Rafu Wire and Staff Reports
Japanese makeup artist Kazuhiro Tsuji and two colleagues won the Academy Award for best makeup and hairstyling on Sunday at the Dolby Theatre in Hollywood.
Tsuji, the first Japanese to receive the award, shared the prize with Britons David Malinowski and Lucy Sibbick.
The trio transformed Gary Oldman, who won the Oscar for best actor, into British wartime leader Winston Churchill for the film “Darkest Hour.”
“Firstly we would like to give our heartfelt thanks to Gary Oldman. It was a real honor to be on this incredible journey with you. And we would not be standing here today if it wasn’t for you,” Tsuji said in his acceptance speech.
Calling Oldman a “wonderful actor, a dedicated artist and a true friend,” Tsuji said, “This is a dream come true for all of us.”
Tsuji, who has been working as an artist since 2012, made a comeback to the movie industry following a request by Oldman, who was impressed by seeing his portrait sculptures, including one of Abraham Lincoln.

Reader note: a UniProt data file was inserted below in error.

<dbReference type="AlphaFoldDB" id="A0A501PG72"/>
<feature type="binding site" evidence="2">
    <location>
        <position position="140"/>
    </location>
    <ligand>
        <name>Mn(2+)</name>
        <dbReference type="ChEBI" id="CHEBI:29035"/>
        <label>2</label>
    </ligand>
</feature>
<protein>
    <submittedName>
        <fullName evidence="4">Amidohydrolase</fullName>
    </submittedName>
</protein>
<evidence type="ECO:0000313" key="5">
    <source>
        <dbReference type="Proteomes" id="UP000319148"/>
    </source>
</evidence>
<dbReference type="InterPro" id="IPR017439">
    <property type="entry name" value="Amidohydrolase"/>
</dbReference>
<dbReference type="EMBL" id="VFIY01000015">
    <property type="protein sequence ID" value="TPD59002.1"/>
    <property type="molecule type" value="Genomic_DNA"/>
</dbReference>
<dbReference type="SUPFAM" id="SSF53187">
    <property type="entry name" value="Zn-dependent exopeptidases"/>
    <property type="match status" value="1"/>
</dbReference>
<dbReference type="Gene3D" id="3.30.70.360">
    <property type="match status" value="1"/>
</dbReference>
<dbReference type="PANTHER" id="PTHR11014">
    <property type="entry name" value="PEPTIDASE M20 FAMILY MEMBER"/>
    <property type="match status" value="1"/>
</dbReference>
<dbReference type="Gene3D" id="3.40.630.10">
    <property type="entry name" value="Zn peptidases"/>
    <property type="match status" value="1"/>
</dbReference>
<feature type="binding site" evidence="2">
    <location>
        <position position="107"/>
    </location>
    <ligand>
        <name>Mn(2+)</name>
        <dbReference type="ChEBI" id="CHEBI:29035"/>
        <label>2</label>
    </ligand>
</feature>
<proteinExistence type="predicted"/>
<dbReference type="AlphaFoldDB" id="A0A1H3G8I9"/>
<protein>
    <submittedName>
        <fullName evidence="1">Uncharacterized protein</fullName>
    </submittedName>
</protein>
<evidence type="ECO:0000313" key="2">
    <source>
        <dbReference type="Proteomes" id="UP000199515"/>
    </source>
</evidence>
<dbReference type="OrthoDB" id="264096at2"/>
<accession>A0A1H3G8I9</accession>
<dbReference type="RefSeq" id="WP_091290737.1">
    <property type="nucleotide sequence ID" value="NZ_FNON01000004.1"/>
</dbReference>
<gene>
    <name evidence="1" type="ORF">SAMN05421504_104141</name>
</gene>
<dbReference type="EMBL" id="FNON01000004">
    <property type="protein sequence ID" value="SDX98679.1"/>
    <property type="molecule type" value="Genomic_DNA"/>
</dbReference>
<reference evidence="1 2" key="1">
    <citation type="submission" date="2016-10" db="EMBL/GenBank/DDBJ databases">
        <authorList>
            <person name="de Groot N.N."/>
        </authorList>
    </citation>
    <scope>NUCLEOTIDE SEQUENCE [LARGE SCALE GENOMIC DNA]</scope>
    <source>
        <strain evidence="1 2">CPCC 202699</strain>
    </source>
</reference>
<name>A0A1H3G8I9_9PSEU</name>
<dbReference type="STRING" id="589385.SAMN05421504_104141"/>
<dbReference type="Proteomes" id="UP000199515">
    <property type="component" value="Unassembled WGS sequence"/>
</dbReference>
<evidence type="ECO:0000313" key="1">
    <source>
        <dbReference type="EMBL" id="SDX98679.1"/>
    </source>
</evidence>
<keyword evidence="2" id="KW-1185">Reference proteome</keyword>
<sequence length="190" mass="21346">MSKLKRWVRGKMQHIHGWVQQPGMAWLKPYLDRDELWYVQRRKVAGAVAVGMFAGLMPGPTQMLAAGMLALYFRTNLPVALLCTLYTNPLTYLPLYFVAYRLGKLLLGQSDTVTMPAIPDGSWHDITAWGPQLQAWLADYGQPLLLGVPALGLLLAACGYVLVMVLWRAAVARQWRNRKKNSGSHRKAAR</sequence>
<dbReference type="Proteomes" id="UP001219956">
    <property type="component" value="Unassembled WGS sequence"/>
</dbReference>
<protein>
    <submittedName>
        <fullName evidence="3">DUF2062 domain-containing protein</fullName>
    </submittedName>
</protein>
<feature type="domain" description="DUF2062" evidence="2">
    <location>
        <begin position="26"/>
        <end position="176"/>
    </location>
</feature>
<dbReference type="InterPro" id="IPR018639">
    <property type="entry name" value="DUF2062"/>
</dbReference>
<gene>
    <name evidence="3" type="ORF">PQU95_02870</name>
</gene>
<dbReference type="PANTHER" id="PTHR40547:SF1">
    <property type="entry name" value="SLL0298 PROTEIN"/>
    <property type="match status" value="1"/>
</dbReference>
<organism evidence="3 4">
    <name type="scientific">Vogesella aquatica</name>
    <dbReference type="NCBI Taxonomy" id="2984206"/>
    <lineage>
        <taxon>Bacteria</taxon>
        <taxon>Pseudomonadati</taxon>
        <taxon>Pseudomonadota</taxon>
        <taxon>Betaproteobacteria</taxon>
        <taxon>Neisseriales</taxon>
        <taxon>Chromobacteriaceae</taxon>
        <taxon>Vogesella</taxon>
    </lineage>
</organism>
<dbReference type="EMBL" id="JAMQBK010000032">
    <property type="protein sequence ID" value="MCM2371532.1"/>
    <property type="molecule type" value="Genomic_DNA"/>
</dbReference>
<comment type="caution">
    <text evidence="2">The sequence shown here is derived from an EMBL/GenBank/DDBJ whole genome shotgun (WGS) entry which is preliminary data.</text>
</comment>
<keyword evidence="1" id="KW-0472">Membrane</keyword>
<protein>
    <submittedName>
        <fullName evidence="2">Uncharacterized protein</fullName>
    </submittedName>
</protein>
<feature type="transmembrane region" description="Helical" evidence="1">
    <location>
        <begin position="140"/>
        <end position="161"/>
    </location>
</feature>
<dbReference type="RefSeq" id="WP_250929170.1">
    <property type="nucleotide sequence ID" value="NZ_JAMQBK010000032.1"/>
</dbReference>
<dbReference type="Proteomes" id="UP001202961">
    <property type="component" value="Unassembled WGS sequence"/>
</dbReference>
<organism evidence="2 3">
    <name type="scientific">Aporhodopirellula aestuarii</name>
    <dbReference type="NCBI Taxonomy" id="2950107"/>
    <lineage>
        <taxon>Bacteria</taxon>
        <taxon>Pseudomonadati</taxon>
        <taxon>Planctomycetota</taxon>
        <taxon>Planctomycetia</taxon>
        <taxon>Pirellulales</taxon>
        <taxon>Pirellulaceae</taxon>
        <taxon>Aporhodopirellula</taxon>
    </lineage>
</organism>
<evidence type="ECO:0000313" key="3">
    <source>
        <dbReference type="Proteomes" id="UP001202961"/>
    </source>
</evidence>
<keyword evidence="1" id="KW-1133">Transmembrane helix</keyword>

“I think it’s really important, timing-wise, because I left the film industry and Gary asked me to design this,” Tsuji said at a press conference held after the ceremony. “We made an amazing film and I think we made history. So it’s really meaningful to me.”
At the Make-up Artists and Hair Stylists Guild Awards, held on Feb. 24 at The Novo by Microsoft at L.A. Live, Tsuji, Sibbick and Malinowski won in the Best Special Make-up Effects category for “Darkest Hour, which also won for Best Period/Character Make-up (Ivana Primorac and Flora Moody). The winners in the Best Contemporary Makeup category were Melanie Hughes-Weaver, Judy Yonemoto and Erica Kyker for “Pitch Perfect 3.”
Tsuji, 48, who hails from Kyoto but resides in Los Angeles, was nominated for an Academy Award in 2007 for the comedy “Click,” starring Adam Sandler, and in 2008 for another comedy, “Norbit,” starring Eddie Murphy (who played three characters).
Tsuji’s other film credits include “Hemingway and Gellhorn” (2012) with Nicole Kidman; “Looper” (2012) with Joseph Gordon Levitt; “Rise of the Planet of the Apes” (2011); “Salt” (2010) with Angelina Jolie; and “The Curious Case of Benjamin Button” (2008) with Brad Pitt.
For more information on Tsuji’s work, visit http://kazustudio.com.
Japanese filmmaker Ru Kuwahata was nominated for the animated short film category with Max Porter for their work “Negative Space” but the award was won by retired Los Angeles Lakers basketball superstar Kobe Bryant for his film “Dear Basketball.”
Ramsey Naito and Tom McGrath were nominated for their animated feature “The Boss Baby,” but the Oscar went to Lee Unkrich and Darla K. Anderson for “Coco.”